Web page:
Home > War On Terror > Can Anyone Pacify the World’s Number One Narco-State? The Opium Wars in Afghanistan

Can Anyone Pacify the World’s Number One Narco-State? The Opium Wars in Afghanistan

By Alfred W. McCoy

“In ways that have escaped most observers, the Obama administration is now trapped in an endless cycle of drugs and death in Afghanistan from which there is neither an easy end nor an obvious exit.

After a year of cautious debate and costly deployments, President Obama finally launched his new Afghan war strategy at 2:40 am on February 13, 2010, in a remote market town called Marja in southern Afghanistan’s Helmand Province. As a wave of helicopters descended on Marja’s outskirts spitting up clouds of dust, hundreds of U.S. Marines dashed through fields sprouting opium poppies toward the town’s mud-walled compounds.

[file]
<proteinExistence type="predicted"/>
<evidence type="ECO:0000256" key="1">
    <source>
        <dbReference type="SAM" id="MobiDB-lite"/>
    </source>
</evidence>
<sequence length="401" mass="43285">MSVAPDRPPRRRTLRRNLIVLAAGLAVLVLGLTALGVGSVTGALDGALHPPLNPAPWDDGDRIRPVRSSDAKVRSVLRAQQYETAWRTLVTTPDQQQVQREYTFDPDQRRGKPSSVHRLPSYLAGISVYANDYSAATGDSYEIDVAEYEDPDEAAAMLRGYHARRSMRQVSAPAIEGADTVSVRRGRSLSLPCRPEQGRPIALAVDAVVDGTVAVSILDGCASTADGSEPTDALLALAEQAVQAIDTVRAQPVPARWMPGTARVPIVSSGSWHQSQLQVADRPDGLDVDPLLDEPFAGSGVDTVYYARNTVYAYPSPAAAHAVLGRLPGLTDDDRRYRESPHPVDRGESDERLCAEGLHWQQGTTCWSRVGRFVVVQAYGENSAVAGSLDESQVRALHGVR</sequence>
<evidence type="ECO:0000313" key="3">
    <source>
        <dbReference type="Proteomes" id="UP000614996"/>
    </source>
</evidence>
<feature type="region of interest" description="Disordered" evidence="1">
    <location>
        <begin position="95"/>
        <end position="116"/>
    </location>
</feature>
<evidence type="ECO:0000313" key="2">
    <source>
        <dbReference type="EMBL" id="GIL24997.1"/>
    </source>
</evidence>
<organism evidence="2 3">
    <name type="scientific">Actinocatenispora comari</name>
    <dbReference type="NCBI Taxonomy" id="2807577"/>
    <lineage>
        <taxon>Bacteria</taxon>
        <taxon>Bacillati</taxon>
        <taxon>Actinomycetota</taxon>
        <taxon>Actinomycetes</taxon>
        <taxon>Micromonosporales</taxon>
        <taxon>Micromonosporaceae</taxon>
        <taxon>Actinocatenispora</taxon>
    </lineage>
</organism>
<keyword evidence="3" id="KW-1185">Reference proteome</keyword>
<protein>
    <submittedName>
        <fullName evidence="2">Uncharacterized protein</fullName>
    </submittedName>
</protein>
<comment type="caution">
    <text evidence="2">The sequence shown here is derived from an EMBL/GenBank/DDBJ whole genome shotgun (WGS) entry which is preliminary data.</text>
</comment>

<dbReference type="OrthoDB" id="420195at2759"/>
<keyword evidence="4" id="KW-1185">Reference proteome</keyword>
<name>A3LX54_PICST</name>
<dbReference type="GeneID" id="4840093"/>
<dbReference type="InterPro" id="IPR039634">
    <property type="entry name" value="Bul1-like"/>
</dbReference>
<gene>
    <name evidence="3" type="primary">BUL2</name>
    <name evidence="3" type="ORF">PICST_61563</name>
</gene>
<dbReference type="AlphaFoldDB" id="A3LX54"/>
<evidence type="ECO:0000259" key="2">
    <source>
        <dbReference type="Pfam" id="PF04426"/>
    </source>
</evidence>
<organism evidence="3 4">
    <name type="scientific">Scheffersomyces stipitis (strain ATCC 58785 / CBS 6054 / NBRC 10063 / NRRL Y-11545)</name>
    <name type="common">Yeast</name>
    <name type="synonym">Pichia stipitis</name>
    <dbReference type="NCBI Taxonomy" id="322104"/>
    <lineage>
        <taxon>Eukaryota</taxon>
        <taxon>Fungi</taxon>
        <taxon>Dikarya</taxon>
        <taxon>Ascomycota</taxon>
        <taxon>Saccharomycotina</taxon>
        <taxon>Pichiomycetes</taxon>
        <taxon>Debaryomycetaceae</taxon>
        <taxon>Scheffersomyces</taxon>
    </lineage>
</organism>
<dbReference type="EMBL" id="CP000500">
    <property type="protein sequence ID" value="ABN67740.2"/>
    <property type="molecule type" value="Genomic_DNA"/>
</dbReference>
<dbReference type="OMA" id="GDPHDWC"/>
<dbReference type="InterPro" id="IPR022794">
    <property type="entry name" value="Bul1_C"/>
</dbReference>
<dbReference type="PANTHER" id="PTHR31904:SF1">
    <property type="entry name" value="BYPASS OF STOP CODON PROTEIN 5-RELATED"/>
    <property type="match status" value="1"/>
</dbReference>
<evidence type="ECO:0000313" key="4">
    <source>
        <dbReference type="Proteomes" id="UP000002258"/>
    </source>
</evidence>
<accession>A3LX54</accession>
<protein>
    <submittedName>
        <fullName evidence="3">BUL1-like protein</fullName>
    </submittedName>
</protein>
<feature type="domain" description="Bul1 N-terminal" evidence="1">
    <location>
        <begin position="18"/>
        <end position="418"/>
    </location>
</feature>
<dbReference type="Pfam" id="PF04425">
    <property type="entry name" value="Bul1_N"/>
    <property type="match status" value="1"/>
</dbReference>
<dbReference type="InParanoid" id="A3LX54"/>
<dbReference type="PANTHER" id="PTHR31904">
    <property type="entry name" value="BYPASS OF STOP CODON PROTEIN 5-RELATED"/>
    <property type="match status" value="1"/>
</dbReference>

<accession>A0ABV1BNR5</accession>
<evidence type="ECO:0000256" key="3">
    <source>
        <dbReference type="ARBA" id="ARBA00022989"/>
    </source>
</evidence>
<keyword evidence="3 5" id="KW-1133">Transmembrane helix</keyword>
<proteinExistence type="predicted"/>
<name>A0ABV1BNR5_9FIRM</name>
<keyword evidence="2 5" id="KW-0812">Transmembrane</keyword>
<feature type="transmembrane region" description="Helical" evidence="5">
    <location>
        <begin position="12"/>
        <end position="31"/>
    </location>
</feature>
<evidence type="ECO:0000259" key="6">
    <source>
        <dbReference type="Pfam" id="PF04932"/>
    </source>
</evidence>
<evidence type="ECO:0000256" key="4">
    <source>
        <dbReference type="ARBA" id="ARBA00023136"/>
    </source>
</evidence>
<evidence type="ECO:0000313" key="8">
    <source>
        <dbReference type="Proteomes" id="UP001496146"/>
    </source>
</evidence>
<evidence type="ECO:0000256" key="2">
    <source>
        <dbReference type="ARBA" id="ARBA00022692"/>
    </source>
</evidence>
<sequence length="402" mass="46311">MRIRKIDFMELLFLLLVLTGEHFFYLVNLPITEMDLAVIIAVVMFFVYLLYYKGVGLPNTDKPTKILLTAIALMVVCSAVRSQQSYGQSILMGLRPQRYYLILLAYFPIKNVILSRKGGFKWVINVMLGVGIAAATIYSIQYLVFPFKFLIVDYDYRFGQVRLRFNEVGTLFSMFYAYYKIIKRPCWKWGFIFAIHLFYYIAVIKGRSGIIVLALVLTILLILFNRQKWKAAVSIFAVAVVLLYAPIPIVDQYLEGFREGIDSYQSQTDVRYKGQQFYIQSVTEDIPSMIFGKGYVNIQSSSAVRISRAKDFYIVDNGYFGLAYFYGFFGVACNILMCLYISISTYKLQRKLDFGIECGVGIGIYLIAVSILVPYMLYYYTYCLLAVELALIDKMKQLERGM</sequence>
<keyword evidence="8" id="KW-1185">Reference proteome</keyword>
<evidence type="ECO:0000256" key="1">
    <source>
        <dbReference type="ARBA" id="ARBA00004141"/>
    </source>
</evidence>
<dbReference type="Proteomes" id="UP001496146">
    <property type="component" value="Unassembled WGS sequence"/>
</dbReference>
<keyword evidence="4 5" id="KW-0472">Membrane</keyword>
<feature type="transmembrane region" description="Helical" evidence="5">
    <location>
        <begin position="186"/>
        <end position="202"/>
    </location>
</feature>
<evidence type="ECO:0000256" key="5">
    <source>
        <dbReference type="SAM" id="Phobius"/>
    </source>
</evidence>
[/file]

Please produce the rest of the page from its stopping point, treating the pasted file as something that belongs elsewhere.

After a week of fighting, U.S. war commander General Stanley A. McChrystal choppered into town with Afghanistan’s vice-president and Helmand’s provincial governor. Their mission: a media roll-out for the general’s new-look counterinsurgency strategy based on bringing government to remote villages just like Marja.

At a carefully staged meet-and-greet with some 200 villagers, however, the vice-president and provincial governor faced some unexpected, unscripted anger.  “If they come with tractors,” one Afghani widow announced to a chorus of supportive shouts from her fellow farmers, “they will have to roll over me and kill me before they can kill my poppy.””

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